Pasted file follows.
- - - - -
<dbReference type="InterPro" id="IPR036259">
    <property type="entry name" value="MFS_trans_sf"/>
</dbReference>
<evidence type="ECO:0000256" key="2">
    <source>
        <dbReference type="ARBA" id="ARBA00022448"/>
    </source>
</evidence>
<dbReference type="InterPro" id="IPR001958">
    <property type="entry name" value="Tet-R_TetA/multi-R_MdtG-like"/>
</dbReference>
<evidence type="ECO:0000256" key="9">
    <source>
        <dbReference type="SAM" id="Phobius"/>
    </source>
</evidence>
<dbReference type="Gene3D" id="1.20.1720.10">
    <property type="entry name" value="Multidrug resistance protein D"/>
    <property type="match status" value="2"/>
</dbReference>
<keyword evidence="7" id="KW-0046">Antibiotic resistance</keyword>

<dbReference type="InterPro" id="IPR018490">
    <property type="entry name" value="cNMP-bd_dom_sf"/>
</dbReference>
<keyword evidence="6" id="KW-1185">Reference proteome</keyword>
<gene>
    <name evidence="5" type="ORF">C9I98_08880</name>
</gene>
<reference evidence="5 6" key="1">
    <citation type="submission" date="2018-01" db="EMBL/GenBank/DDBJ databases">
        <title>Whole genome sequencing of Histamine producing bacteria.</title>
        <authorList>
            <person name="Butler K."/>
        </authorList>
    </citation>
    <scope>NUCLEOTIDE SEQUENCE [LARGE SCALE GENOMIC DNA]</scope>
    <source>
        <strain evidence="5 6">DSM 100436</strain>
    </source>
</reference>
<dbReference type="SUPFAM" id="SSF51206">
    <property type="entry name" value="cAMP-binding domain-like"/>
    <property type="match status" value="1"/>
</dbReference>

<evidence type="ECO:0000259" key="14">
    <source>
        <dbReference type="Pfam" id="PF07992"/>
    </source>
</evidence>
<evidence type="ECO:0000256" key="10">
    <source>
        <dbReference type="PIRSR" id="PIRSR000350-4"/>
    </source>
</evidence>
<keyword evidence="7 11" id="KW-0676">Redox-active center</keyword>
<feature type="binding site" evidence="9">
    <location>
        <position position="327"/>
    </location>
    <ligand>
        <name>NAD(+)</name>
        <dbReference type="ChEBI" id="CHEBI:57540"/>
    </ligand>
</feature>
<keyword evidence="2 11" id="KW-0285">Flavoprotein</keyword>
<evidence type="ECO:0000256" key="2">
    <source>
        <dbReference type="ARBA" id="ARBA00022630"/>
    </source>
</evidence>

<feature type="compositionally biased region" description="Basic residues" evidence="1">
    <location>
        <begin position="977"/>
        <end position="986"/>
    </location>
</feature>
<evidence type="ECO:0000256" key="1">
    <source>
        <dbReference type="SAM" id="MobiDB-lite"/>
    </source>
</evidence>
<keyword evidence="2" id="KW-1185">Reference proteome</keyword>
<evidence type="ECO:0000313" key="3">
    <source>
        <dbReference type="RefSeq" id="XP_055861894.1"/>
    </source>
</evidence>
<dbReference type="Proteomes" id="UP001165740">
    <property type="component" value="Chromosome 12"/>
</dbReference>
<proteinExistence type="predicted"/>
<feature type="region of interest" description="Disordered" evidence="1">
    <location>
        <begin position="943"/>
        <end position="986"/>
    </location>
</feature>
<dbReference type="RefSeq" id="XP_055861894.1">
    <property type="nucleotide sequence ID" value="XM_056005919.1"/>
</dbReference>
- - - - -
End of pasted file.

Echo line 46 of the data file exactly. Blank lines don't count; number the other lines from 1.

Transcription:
    <source>